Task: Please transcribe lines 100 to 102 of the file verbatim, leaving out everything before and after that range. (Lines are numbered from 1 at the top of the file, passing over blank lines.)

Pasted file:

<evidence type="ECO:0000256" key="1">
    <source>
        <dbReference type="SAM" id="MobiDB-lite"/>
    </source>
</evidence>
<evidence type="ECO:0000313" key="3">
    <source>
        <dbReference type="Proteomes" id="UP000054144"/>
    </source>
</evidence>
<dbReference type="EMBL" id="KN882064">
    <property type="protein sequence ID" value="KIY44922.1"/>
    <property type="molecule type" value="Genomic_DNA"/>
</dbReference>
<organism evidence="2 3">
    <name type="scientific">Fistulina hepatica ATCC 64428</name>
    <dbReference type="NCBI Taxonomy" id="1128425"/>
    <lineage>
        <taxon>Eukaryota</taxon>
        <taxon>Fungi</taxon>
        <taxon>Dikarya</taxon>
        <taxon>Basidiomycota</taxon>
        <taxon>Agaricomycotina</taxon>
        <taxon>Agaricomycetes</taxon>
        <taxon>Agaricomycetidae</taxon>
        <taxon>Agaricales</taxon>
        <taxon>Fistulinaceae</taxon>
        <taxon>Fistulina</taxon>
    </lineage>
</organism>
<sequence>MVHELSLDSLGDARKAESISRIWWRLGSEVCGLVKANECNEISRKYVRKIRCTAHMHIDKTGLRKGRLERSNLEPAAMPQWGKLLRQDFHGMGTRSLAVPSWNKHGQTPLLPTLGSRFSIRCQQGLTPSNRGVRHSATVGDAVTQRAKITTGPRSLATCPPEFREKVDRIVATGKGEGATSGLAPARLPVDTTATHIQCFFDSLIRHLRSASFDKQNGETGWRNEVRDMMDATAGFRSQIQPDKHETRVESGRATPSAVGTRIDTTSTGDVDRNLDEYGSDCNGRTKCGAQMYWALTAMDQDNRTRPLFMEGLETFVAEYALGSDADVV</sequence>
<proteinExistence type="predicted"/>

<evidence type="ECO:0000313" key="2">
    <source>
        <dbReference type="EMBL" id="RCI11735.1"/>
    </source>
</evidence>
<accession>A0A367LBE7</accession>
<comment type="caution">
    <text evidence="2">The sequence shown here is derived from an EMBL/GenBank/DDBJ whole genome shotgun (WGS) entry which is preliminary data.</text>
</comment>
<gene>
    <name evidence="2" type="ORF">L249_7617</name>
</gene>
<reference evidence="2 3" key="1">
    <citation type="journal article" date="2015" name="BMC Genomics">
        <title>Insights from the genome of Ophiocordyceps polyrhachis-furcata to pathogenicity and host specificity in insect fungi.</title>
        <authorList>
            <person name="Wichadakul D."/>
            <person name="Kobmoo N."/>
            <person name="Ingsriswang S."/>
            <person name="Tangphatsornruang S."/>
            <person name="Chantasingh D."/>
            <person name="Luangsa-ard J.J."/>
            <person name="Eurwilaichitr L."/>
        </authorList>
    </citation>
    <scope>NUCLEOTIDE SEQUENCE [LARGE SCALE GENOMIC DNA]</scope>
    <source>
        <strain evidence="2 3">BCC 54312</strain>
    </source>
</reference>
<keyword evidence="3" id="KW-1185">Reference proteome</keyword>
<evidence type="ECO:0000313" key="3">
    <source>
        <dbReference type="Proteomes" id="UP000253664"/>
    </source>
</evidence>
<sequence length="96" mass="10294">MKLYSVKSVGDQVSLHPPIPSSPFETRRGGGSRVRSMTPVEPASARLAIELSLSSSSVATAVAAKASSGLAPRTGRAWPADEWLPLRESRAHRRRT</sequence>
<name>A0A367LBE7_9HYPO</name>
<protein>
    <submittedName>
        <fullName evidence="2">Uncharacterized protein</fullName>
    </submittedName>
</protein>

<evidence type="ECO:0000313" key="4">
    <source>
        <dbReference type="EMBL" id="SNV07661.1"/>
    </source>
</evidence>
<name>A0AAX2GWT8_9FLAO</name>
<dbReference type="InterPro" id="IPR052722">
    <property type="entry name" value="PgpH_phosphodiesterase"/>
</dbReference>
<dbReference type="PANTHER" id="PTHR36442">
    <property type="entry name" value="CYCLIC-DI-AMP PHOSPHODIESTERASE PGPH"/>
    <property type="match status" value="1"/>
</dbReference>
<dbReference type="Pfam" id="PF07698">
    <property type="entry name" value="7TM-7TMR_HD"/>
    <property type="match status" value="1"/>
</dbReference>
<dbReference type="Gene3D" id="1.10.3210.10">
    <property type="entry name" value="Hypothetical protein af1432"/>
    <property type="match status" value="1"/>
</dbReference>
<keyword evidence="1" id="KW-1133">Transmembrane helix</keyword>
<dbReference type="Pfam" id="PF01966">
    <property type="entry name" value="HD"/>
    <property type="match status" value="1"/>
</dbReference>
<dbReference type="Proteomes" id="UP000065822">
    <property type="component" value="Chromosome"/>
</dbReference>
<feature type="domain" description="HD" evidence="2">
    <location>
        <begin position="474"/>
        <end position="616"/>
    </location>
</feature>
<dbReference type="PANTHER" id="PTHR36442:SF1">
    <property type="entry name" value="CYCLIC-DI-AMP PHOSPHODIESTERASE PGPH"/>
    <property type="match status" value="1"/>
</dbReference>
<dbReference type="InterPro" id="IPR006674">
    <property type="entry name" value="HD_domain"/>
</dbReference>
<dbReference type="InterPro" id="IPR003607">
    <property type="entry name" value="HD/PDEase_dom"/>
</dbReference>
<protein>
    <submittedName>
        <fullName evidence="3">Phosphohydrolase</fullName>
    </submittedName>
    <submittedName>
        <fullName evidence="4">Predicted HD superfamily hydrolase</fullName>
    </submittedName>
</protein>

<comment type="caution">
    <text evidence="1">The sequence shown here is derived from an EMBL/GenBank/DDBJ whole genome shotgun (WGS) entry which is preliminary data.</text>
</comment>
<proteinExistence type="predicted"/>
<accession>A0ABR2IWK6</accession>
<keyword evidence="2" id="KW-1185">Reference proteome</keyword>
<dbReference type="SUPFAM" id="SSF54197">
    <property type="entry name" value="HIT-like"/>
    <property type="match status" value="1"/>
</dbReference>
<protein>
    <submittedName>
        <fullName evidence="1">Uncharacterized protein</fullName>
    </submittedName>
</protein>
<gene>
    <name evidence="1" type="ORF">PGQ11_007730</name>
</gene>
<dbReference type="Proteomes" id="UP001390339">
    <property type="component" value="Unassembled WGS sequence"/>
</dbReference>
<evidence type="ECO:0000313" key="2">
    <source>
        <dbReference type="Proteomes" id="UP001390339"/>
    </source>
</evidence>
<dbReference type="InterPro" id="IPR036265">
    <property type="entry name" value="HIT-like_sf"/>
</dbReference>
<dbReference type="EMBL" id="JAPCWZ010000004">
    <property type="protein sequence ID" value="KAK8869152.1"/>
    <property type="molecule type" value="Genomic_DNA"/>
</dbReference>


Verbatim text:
    <property type="match status" value="1"/>
</dbReference>
<dbReference type="Proteomes" id="UP000065822">